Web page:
by George R R Martin
I found A Feast for Crows to be a rather strange offering. The books 770 pages are as gripping and full of the imaginative storytelling we have all come to expect of this wonderful series. The whole of Westeros continues to be torn apart by the warring factions each aiming to gain the Iron Throne and rule over the seven kingdoms.
Whilst there are no big battle scenes, there is plenty of the political intrigue that has become the hallmark of this series. But for me, this was the inevitable weak point of the tale. It doesn’t really feel like the various threads of the tale have moved a great deal. I suppose that with so much happening in the previous books, a moment of consolidation and consideration was required.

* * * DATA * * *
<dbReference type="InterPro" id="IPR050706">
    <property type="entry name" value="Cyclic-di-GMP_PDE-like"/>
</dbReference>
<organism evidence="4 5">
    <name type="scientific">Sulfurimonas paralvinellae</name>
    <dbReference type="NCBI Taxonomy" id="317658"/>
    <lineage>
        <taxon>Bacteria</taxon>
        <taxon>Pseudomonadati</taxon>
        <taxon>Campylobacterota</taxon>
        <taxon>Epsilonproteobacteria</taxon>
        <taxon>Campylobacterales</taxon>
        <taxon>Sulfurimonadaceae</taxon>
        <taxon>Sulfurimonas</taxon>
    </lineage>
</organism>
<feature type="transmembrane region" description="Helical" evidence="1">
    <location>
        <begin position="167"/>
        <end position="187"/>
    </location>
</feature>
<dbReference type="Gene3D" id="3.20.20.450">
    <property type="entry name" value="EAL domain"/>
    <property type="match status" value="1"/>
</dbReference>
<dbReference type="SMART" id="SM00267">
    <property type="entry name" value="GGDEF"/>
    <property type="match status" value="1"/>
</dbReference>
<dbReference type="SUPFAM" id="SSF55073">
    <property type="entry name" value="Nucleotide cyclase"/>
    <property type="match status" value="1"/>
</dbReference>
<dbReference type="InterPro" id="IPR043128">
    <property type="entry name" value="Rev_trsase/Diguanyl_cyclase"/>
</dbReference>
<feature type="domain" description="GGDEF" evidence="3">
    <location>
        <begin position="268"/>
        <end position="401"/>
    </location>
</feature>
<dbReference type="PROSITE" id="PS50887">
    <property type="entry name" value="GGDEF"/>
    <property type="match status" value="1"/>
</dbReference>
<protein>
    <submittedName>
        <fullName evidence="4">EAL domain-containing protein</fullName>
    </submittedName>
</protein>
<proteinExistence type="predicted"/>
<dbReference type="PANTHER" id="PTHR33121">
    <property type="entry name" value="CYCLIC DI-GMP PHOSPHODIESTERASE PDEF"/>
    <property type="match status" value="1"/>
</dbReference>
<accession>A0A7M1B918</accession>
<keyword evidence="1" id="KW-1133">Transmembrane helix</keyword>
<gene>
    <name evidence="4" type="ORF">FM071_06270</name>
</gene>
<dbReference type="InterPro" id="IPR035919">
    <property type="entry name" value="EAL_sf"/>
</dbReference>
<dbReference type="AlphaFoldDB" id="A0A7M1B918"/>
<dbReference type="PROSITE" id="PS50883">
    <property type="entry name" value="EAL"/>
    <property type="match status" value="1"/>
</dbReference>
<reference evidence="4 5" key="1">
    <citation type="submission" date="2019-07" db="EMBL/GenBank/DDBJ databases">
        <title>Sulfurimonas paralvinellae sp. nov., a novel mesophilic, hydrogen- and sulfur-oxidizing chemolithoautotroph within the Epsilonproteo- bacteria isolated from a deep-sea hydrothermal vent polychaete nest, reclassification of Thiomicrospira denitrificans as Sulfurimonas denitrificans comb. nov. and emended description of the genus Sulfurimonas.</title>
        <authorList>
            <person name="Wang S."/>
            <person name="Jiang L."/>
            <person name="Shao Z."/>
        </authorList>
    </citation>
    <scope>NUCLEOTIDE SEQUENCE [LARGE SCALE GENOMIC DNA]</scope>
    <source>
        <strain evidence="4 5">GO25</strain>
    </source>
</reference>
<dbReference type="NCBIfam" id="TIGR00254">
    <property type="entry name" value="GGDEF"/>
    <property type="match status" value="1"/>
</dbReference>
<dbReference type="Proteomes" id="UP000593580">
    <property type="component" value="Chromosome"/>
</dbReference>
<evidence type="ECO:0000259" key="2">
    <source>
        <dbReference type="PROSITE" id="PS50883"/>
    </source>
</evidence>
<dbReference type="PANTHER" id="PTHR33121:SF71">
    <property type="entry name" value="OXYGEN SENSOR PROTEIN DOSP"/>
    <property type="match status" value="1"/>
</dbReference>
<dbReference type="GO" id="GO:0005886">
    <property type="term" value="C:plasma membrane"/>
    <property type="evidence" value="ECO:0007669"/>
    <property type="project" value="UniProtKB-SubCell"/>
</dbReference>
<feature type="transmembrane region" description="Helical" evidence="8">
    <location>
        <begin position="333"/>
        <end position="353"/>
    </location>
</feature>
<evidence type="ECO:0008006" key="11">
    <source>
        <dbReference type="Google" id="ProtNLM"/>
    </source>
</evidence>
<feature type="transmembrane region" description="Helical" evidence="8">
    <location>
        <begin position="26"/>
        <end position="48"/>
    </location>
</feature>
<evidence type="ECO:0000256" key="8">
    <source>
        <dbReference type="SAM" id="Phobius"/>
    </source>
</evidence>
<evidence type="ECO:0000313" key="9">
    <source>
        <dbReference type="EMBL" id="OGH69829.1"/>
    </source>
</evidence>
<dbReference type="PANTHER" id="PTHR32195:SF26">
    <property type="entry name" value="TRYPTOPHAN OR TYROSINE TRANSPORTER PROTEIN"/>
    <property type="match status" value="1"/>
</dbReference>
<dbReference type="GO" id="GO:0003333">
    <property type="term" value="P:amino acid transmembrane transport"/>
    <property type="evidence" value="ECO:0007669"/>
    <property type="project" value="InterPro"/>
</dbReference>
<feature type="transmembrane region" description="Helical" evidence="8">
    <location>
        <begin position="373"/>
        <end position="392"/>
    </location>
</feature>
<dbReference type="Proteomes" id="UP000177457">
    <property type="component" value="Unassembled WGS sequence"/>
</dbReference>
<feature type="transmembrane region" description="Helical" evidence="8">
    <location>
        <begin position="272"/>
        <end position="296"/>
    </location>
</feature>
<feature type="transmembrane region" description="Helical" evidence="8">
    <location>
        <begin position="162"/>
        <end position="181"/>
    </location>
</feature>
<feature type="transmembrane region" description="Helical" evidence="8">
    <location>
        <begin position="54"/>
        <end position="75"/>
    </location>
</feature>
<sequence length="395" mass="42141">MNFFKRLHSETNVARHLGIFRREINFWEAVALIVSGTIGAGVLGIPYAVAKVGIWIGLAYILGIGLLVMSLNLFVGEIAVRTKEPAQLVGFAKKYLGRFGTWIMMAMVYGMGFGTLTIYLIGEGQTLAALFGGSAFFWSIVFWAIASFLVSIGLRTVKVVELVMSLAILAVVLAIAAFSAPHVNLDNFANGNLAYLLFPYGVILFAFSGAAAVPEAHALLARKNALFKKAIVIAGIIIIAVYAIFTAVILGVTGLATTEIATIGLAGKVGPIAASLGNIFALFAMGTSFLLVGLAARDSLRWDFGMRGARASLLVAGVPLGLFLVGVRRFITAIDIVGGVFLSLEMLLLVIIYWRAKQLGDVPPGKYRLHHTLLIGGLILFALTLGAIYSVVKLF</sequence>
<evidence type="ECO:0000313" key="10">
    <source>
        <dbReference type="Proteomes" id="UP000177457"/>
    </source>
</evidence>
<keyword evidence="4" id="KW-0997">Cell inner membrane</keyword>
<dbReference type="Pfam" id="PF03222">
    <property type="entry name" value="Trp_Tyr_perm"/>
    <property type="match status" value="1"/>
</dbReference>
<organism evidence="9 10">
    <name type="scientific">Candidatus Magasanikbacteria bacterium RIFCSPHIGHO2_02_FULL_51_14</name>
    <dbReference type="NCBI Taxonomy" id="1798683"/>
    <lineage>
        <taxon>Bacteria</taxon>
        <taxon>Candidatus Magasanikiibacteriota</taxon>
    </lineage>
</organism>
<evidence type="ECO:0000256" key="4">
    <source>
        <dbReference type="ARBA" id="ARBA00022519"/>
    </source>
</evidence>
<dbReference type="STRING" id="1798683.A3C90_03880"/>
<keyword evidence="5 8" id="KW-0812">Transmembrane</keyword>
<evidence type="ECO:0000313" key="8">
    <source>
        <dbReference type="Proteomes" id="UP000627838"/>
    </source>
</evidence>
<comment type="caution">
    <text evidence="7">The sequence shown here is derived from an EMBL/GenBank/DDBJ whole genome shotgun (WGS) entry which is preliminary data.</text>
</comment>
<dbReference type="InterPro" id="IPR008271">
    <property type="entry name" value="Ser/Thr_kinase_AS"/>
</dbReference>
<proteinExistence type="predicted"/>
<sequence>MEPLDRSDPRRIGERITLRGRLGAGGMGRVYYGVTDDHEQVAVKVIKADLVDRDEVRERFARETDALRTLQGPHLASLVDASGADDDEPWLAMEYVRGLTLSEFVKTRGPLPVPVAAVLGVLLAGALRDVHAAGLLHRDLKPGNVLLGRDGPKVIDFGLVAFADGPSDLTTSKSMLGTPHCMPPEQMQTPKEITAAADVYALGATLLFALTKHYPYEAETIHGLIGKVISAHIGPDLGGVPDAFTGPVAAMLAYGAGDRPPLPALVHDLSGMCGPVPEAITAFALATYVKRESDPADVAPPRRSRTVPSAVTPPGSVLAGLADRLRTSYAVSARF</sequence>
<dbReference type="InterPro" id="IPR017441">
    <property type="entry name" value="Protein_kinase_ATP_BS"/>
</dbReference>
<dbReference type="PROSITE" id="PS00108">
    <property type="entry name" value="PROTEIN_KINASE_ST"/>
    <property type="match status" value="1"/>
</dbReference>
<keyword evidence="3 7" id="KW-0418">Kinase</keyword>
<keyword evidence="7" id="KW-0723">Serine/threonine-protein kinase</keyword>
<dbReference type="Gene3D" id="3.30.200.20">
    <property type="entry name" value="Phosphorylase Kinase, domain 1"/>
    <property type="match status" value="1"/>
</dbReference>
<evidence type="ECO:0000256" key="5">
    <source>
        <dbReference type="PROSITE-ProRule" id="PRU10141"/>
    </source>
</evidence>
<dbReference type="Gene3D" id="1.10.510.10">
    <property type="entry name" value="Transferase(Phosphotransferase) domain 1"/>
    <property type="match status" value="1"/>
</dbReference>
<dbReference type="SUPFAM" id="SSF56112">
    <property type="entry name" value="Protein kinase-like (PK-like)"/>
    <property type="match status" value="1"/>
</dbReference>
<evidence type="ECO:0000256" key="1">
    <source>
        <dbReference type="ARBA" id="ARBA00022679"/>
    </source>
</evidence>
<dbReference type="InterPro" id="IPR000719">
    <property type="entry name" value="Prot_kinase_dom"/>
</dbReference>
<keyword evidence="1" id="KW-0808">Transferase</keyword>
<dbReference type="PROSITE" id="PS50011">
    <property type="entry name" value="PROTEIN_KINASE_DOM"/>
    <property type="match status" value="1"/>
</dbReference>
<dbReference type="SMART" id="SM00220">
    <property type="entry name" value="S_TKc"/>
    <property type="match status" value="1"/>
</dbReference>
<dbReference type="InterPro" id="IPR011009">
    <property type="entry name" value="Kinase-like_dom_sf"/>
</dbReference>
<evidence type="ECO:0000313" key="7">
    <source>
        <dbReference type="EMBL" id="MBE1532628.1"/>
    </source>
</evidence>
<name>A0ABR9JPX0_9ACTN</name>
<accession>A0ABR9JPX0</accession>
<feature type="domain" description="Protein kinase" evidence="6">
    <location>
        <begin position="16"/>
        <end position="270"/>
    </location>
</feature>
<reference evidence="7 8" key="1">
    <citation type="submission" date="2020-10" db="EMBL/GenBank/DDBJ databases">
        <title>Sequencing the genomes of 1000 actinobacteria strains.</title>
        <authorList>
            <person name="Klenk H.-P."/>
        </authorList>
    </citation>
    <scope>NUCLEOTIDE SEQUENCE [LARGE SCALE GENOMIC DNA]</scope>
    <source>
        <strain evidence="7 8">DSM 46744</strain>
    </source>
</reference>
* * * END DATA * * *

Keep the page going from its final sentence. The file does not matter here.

Don’t get me wrong, this is in no way a bad book, it just doesn’t have the pace and impact of the previous books of the series. It also misses out completely three of the story’s central characters, Jon Snow, Tyrion Lannister and Daenerys Targaryen. We will have to wait until book five to find out what has been happening at the Wall and across the sea.
In A Song of Fire and Ice, George R R Martin has created a world that is alive with wonderful characters, great beauty and unimaginable cruelty – much like our own, but with the added bonus of dragons. A Feast For Crows has them all (except the dragons) in abundance. As the Stark girls continue their separate odysseys, each unaware that her sister has survived the hell that descending on Kings Landing, Cersie Lannister’s attempts to tighten her grip on the Iron Throne are under threat from an unexpected quarter. In fact, the whole of Westeros is going to pot and there seems to be little anyone can do about it.
As part of the series that has gripped readers and TV viewers alike, this book provides another piece of the elaborate jigsaw that has been created by the wonderful storyteller, George R R Martin.